Finally, Weirdness

7 January 2014 in Music

It was the weirdest concert I’ve been to since moving to Los Angeles eight months ago, and for that I was delighted. I had no idea what to expect; I’d never heard of Chris Newman, and it seemed odd that the Monday Evening Concerts (known for adventurous, contemporary programs) had paired him up with Beethoven. Good old-fashioned Beethoven.

The first piece on the program proved to be the thread: the piano part of Newman’s Weird Words in a Language which we Understand takes (according to Newman’s own program note) “a diagonal single line through Beethoven’s Fifth Symphony.” The familiar eighth-note motive—fate rapping on a door—here abstracts and exhausts itself. As the pianist knocks around (first suggesting this key, then hinting at another), the cello and violin slide up and down their fingerboards, howling, whining, and crying their way to the end. The irrational portamenti persist to the point of seeming rational. The performance was unyielding and heartless, as if to say, “there is nothing beautiful here.” I couldn’t help but consider, in comparison, the borrowing of the same motive in the third movement of Ives’s Concord Sonata, “The Alcotts.” Beethoven in Ives sounds like grandpa on the front step smoking his pipe; Beethoven in Newman sounds like grandpa escaping the psychiatric ward.

Beethoven’s string quartet, op. 95 was played with true Sturm und Drang by four Los Angeles musicians. The gestures, so black and white, revealed the marvelous acoustics of Zipper Concert Hall: fortissimo chords resounded fully—and bowed out gracefully—in the chiseled spaces between phrases. Unlike halls that sparkle passively the moment you walk into them, Zipper shows its fine-tuned teeth only if you throw some meaty music at it. It’s a room I’d like to hear more of.

The quartet convincingly captured the Heathcliff and Cathy dynamism of the music, but I overheard murmurings at intermission that faulted the interpretation as “forced.” “A little comedia dell’arte.” “Overcooked.” “Not free.” I wondered what, exactly, were these listeners after: mess? Spontaneity? The appearance of ease rather than focused intensity? I appreciated the quartet’s carefully measured performance; it was like Beethoven in deliberately applied, high-contrast makeup. I tend to think the improvisatory style works best in Beethoven’s late works. The Hammerklavier sonata, for example, is superscript sublime when I’m deceived into thinking it’s a jazz musician’s extended break.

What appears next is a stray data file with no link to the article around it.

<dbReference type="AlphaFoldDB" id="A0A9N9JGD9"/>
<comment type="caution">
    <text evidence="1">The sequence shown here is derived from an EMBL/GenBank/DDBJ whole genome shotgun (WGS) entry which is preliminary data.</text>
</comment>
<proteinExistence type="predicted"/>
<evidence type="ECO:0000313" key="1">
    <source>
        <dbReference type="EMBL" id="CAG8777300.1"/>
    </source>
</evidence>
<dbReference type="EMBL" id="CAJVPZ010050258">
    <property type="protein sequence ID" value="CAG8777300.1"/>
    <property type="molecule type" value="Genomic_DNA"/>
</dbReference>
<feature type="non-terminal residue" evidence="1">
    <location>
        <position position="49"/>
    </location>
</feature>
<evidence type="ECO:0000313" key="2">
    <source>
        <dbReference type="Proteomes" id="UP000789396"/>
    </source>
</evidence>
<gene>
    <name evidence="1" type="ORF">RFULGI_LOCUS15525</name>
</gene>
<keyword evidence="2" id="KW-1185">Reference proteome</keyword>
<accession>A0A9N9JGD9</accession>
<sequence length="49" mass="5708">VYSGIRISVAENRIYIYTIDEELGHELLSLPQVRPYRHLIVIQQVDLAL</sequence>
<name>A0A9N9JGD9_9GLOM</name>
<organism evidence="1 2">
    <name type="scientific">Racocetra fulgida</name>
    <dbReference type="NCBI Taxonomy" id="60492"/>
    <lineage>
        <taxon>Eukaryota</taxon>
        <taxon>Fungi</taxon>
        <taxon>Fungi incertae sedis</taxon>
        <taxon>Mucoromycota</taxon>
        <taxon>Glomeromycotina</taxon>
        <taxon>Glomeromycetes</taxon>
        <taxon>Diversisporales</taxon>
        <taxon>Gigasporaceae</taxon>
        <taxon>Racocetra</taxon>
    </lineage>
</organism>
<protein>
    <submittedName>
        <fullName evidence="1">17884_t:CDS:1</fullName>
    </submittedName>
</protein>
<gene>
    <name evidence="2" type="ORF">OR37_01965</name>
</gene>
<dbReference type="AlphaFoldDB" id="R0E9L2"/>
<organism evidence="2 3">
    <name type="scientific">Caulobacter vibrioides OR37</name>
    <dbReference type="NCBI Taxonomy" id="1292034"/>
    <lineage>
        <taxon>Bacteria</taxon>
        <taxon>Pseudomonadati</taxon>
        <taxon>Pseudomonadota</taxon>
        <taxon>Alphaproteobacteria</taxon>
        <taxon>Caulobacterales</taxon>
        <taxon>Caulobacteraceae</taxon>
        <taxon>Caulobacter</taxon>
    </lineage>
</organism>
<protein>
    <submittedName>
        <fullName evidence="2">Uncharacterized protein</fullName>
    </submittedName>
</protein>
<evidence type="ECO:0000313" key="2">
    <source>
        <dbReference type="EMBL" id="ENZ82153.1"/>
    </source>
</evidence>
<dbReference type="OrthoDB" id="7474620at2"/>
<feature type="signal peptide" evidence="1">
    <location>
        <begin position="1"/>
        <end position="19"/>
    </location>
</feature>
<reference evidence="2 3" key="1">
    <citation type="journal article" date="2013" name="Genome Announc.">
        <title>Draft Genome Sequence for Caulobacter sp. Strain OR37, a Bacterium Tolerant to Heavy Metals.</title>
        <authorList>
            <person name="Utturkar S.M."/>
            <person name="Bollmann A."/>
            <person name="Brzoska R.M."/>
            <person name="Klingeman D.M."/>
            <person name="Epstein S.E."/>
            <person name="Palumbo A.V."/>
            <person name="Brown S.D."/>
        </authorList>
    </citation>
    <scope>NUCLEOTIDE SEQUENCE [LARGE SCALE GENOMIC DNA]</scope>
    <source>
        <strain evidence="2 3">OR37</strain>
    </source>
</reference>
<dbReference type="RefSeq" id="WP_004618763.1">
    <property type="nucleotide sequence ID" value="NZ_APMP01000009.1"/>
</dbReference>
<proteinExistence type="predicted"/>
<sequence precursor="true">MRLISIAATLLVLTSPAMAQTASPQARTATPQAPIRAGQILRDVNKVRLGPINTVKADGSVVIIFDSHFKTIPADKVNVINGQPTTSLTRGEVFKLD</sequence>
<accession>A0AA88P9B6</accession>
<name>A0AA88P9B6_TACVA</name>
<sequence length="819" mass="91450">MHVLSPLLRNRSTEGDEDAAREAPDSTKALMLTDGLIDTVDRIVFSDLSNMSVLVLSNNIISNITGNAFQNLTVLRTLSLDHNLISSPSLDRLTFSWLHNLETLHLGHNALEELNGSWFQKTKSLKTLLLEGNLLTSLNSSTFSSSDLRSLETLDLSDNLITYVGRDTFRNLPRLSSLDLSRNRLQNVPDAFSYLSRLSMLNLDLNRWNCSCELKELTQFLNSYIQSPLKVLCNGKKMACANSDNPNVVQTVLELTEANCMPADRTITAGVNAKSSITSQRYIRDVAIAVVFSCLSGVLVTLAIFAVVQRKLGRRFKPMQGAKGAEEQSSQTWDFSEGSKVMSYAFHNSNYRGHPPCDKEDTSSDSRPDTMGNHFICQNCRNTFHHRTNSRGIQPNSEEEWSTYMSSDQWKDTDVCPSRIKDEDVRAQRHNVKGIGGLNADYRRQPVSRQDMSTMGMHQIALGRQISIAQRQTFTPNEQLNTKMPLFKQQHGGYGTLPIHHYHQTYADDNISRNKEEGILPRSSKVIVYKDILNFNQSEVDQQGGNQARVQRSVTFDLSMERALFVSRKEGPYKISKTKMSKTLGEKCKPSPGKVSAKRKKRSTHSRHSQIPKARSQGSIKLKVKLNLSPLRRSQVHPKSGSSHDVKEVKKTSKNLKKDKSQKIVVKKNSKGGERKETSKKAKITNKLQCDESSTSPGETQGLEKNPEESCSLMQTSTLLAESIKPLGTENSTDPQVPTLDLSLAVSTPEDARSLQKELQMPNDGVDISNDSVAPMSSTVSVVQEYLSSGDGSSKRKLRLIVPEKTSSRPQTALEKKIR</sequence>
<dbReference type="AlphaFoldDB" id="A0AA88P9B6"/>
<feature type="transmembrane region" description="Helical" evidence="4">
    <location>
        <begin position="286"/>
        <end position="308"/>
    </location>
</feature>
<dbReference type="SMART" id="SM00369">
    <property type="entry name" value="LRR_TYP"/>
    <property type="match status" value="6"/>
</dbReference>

The true highlight of the evening was Newman’s song cycle Sad Secrets. I was reminded in alternating and equal doses of Schubert’s Die Winterreise and a Christmas party I attended as a little girl where, on discovering a piano in the corner of the room, a group of us decided to put on a concert for our parents. We worked it out in hushed whispers; I would be the third to play. When our parents finally took their seats, the first girl went to the piano, scooched her way to middle C, and began to … pound out notes. She had no idea what she was doing. As she took a bow, the adults applauded, nervously eyeing each other. The next girl showcased talents much like the first. I could tell the parents were going to shut us down!

Last night I kept waiting—nervously—for someone to shut Chris Newman down. Newman shout-sings, teasing lyrics from the depth of his belly and sending them out his throat, like Tom Waits before he got so polite. It’s a bracing effect. Over the course of more than a dozen songs, however, Newman whistled and hummed and dipped into falsetto in striking and poignant contrast to the abrasive shout-singing. The texts of Sad Secrets are simple and wry, like nursery school observations, and incredible as it sounds, breakfast, the moss, flowers, and learning begin to add up to some almost-profound philosophy. Newman’s physical demeanor suggests that of a child in an adult’s body, but as the songs progressed, he demonstrated that he was no inept child. He became a muse, a sage, a mad old man out having fun on a winter’s evening. He was every bit Schubert’s wanderer.

Sad Secrets is art song for the twenty-first century. The piano part holds the loose ends together, supporting the falsetto voice, in particular, with just the right combination of consonant harmonies. The vocal performance was haphazard and slightly ugly, but it was also honest and strangely touching. No shut down was required.

At that Christmas party long ago, I took my place on the piano bench before anyone could put an end to our concert and dashed my way through “Frosty the Snowman,” which I’d learned for my piano recital earlier that month. I redeemed my girlfriends’ performances. What I wouldn’t give to go back, though, and listen to them noisily splashing about. Had Chris Newman been there, he would have laughed, delighted.